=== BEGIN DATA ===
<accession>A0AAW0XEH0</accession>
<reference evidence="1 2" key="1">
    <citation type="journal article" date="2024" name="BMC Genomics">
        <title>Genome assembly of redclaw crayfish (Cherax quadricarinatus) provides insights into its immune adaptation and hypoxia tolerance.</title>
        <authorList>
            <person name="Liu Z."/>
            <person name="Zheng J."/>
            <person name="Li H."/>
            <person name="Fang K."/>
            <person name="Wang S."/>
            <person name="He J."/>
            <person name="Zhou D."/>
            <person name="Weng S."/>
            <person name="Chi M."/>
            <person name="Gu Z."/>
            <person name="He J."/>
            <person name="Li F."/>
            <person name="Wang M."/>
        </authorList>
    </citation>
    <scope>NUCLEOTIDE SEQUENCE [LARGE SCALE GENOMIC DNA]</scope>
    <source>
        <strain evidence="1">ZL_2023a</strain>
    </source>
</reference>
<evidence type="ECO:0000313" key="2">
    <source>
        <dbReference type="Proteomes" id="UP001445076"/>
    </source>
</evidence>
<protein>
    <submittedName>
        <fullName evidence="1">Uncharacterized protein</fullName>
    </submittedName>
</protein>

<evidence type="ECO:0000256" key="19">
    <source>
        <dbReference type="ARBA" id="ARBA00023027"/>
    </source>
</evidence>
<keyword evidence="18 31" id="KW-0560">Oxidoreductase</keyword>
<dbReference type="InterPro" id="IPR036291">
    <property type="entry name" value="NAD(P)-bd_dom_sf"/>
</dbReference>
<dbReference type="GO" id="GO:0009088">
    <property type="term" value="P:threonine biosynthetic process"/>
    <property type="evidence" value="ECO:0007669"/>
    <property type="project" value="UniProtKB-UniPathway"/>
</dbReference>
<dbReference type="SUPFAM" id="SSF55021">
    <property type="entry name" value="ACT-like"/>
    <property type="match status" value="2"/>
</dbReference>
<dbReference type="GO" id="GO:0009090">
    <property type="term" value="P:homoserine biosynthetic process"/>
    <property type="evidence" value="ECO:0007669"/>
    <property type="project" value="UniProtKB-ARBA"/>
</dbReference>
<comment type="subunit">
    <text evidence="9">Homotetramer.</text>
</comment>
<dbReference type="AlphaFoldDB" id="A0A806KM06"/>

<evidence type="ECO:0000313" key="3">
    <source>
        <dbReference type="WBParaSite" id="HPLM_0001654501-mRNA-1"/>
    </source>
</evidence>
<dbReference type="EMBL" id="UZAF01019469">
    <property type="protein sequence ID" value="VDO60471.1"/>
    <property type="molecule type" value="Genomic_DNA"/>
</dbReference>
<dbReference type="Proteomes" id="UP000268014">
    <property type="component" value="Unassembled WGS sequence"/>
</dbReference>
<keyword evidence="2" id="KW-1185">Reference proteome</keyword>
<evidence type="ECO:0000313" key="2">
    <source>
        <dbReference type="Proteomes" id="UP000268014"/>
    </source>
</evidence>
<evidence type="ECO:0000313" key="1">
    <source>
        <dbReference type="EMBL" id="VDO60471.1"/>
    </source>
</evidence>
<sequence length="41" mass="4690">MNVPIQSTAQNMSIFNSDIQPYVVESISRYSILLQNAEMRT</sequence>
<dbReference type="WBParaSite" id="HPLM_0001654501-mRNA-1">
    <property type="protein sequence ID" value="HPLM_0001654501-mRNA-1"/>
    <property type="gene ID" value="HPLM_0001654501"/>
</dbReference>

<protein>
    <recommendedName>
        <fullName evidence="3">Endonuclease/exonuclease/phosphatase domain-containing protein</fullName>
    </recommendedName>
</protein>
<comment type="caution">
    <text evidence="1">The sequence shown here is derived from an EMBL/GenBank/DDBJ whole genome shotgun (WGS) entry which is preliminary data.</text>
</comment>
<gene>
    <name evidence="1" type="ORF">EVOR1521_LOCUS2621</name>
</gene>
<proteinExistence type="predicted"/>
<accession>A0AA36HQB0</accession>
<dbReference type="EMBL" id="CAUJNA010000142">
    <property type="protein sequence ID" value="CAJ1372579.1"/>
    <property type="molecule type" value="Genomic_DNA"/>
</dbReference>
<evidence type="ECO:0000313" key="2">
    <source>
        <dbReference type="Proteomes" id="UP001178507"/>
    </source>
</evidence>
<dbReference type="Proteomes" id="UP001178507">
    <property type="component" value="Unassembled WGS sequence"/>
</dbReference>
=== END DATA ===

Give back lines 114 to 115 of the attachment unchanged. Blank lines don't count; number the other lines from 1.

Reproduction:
    <property type="component" value="Unassembled WGS sequence"/>
</dbReference>